What are the Biblical foundations for children’s music ministry? In other words, identify the major Scripture passages (at least 3) and discuss how each passage serves as a foundation for the inclusion of children in the worship, discipleship, and missions purposes of the local church.
Vocal ranges for all age groups and genders.
What are the criteria used to select music for choir ministries for various age groups: (Remember to consider things such as cognitive abilities and physical limitations). Describe a spiral curriculum and discuss how a spiral approach to worship can aid in integration of all generations.
Discuss the main approaches to teaching music (Kodály, Orff, Dalcroze Eurhythmics). Identify who created the system, discuss the basic tenants of each approach, and apply the use of the system to a local church children’s choir.
Discuss ways in which a choral conductor can deal with the spiritual aspects of a choir.
Describe a procedure to teach children singing in parts.
Be prepared to discuss influential educational terms and ideas including the Zone of Proximal Development and Bloom’s taxonomy.
Describe the issues that would be created in having an elementary music class at church with grades K-6 in the same room, giving special consideration to the developmental stages included in such a setting. Then, give strategies and accommodations for overcoming those challenges.
Identify, explain, and place in historical context the educational philosophy that produced children's musicals.
Music History concentrations should be thoroughly competent with the information provided above under the general music exams. In addition, students should be prepared to:
discuss each period in music history, citing changes in musical styles, new genres and emphases, representative composers and their works, and cultural background (political and religious)
trace the developments of sacred music genres (e.g., mass, motet, anthem, oratorio) as well as instrumental genres (e.g., sonata, symphony, concerto, string quartet)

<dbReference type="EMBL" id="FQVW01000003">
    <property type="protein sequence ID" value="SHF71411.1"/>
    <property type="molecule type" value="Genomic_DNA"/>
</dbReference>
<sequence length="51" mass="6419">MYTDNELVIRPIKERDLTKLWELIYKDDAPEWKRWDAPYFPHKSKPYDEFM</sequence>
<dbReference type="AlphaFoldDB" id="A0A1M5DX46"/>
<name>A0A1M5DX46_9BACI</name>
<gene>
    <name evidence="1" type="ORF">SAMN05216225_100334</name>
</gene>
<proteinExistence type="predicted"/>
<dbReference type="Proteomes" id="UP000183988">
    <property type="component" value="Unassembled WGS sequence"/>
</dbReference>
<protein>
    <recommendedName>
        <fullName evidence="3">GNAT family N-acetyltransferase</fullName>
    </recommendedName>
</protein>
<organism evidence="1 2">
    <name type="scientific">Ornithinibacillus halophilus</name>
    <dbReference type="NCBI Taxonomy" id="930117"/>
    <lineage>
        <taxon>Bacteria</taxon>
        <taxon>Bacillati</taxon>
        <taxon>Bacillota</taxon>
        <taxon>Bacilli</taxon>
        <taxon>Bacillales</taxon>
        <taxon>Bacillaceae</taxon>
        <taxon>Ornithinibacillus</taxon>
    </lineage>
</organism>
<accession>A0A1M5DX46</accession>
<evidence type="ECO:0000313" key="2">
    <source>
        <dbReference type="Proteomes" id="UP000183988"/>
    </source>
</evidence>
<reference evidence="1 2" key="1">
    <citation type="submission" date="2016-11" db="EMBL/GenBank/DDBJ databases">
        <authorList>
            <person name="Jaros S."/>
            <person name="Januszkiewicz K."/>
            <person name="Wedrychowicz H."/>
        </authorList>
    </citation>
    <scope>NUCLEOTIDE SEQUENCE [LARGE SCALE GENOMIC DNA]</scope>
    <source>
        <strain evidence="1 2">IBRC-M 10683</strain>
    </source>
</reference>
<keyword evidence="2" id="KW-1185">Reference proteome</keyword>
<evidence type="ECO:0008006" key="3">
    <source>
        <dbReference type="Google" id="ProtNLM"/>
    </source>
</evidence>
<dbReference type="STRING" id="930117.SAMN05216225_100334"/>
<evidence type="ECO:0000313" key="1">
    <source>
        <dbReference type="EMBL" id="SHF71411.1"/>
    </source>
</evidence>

identify briefly composers, theorists, terms, and titles
The concentration examination in music theory tests the student’s ability to analyze music from any period of music history and to write effectively regarding the analysis. The test consists of one or more musical examples that the student must analyze and write a short essay outlining the results of the analysis. Other components that may appear on the exam will be definition of terms relating to music theory and scores for identification.
The written examination consists of following sections:
Brief definitions of terms
Long Essay on a particular “school”
Discuss for example, the French Classic, North German, German Romantic, French Symphonic, or Neo-Baroque/Neo-Classic school
Discuss representative composers, compositions, style, and characteristics of representative organs
Subjects may include nationalistic characteristics, genres, periods, major composers, organ building, and pedagogy (philosophy and knowledge of method books)
Identify primary and secondary sources
Identify possible period, style, nationality, “school,” and composer of about twelve score excerpts
The oral examination covers subjects tested on the written examination with emphasis on areas in which the student showed weakness in the written examination.
Students will be able to discuss in detail such pedagogy concepts as associationist/cognitive learning theory, being able to identify benefits and negative points of each as well as major founders associated with each.
Discuss discovery learning process and how it relates to cognitive learning.
Discuss the process involved in teaching motor skills and cognitive concepts.
Be familiar with different note reading methods and be able to give a critical evaluation of a beginning method book, citing all facets of teaching such as rhythm, musicianship, and technique.